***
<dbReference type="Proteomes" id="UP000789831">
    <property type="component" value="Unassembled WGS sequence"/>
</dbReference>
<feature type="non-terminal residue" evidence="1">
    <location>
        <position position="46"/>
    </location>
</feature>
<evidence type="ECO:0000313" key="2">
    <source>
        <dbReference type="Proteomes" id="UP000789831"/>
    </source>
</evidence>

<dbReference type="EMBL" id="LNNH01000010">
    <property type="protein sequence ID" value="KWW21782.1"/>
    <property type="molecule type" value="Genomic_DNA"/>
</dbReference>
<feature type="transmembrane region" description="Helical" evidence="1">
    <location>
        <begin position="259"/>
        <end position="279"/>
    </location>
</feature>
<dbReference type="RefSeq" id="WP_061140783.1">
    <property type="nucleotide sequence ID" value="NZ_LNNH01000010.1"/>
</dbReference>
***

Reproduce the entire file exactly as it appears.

<dbReference type="Proteomes" id="UP000789831">
    <property type="component" value="Unassembled WGS sequence"/>
</dbReference>
<feature type="non-terminal residue" evidence="1">
    <location>
        <position position="46"/>
    </location>
</feature>
<evidence type="ECO:0000313" key="2">
    <source>
        <dbReference type="Proteomes" id="UP000789831"/>
    </source>
</evidence>

<dbReference type="EMBL" id="LNNH01000010">
    <property type="protein sequence ID" value="KWW21782.1"/>
    <property type="molecule type" value="Genomic_DNA"/>
</dbReference>
<feature type="transmembrane region" description="Helical" evidence="1">
    <location>
        <begin position="259"/>
        <end position="279"/>
    </location>
</feature>
<dbReference type="RefSeq" id="WP_061140783.1">
    <property type="nucleotide sequence ID" value="NZ_LNNH01000010.1"/>
</dbReference>